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2/02/2005

Are humans part of nature?

In an earlier post, I took issue with Max Goss's claim that humans were not part of the natural world. He had said:

I have been reflecting a bit myself on man's responsibility to animals and the broader natural world. (This latter locution already tips my hand by suggesting that I consider animals to belong wholly to the natural world, whereas I consider humans to belong to it only in part.)

and

I don’t see any logical incompatibility between the claim that animals have rights and the claim that conservatism is true. But there might at least be a tension there, at least insofar as conservatism involves a commitment to what I call "minimal humanism," i.e. the belief that human beings are importantly distinguished from the rest of the natural world.

I responded:
I don't quite understand exactly what it means to say that animals are wholly natural, but humans are only partly so. What, exactly, is the distinction being made here? How is "natural" defined in such a way as to exclude (or even more bizarrely, partly exclude) human beings? What is it about humans that make them separate from nature? Of course, it's obvious enough that humans are a very different type of animal, in that they exhibit a number of unique characteristics -- language, abstract reasoning, etc. But on the standard view, this is simply a result of the human species having taken a different evolutionary path than other species have. It's not clear that there's a need to suppose a separate ontological category to account for the differences between humans and other animals.

In response to this, David from E.G. commented:

One way to read Max's claim is just as a denial of certain versions of physicalism, e.g. reductive versions. Such a denial is certainly not unusual among contemporary philosophers and remains a live option.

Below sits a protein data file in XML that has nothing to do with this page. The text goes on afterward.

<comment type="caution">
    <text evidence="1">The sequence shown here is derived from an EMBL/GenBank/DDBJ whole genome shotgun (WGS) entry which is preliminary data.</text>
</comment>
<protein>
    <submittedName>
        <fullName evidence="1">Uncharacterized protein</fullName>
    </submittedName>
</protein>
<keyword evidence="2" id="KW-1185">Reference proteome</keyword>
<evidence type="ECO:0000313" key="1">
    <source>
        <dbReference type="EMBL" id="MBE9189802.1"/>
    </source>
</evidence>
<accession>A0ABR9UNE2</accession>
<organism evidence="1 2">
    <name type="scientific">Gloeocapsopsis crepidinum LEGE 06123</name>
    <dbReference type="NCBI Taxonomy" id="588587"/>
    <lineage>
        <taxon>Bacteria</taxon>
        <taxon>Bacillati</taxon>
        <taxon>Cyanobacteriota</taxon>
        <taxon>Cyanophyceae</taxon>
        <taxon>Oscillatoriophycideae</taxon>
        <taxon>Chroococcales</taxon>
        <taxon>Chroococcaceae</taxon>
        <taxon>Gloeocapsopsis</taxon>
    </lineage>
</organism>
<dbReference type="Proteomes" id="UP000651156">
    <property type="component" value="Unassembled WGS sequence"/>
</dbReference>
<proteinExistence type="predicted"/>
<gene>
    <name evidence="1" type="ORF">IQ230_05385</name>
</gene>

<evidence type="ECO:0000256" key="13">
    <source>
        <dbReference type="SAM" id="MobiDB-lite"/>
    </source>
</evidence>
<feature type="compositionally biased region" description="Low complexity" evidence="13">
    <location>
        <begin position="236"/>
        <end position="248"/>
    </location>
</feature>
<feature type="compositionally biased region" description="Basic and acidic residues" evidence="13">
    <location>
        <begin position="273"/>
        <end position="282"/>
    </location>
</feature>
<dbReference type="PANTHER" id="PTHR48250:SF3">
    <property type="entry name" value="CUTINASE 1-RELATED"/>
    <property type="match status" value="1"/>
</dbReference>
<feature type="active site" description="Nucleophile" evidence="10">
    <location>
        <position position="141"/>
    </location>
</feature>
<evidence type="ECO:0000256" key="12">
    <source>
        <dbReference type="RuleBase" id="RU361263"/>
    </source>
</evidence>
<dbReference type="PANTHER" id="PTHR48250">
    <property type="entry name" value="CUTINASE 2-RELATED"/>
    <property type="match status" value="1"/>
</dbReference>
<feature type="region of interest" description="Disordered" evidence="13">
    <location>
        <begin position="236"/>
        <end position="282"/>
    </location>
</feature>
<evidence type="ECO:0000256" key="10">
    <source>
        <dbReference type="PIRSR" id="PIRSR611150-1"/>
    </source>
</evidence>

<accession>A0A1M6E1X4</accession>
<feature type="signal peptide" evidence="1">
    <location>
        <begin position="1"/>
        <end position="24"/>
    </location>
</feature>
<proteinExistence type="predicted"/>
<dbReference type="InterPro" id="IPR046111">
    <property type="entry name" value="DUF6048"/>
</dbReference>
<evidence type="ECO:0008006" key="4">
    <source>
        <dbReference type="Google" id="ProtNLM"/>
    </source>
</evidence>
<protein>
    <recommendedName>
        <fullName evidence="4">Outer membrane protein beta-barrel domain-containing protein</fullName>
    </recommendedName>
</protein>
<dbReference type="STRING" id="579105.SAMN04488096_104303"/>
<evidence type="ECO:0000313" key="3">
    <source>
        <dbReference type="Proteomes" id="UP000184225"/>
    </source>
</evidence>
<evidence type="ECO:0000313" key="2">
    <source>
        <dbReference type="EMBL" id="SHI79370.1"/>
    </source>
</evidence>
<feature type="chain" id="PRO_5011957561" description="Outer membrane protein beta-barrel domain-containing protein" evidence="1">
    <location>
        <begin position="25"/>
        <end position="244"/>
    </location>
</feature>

David is right that many philosophers do, in fact, reject reductive physicalism, which is (roughly) the claim that all existing entities either are themselves microphysical entities or that they are explainable in terms of their constituent microphysical entities (e.g., the way that (according to some) chemistry reduces to physics).

In fact, in my opinion physicalism is a hopeless cause. Every formulation I have ever seen of it is either incoherent or trivial. The main difficulties seem to be (a) offering a workable definition of the physical and (b) supporting the claim that "higher-level" phenomena (e.g., weather patterns) are somehow reducible to "lower-level" principles (physics).

(a) is a problem because no matter how one defines "physical", there are seemingly fatal problems. If it is defined in terms of current physics--that is, the physical is that which is described by physics--then physicalism is almost certainly wrong, since no one believes that physics is totally complete and totally correct. Otherwise, research in physics would cease immediately.

If "physical" is defined over a future, complete physics, then the physicalist claim becomes trivial, saying, in essence, "the only things that exist are those things which exist". By stipulating that a future physics would be complete, one begs the question in favor of physicalism. A future complete physics would by definition encompass everything.

There have been attempts to define the physical in terms of certain characteristics, but most are unworkable. For instance, Descartes defined it as that which is located in space. In light of special relativity, we might want to ammend that by saying that the physical is the spatio-temporal. However, this is unlikely to work as well, given (a) the possibility that not everything described or referenced by physics is spatio-temporal (e.g., the wavefunction) and (b) the possibility that space and time are actually emergent properties of more basic entities.

One exception is the definition of the physical given by, among others, Bertrand Russell and David Chalmers, who define it as those characteristics of nature which can be fully specified in terms of structure and dynamics. This definition won't work for the physicalist, though, as the qualitative character of experience--i.e., conscious/subjective experience--is clearly incapable of being captured in structural and dynamical terms.

So basically, physicalism is dead in the water, as Nietzsche saw over a century ago.

What's important, though, is that a rejection of physicalism not be seen as a rejection of what Chomsky calls "methodological naturalism", by which he means something akin to a scientific worldview, albeit one not based on the metaphor of the universe as a vast machine. The failure of physicalism in no way entails the success of any particular supernatural or religious metaphysics. Such theories might be true, but they will have to gain acceptance on their own merits, and not piggyback on the failure of physicalism.

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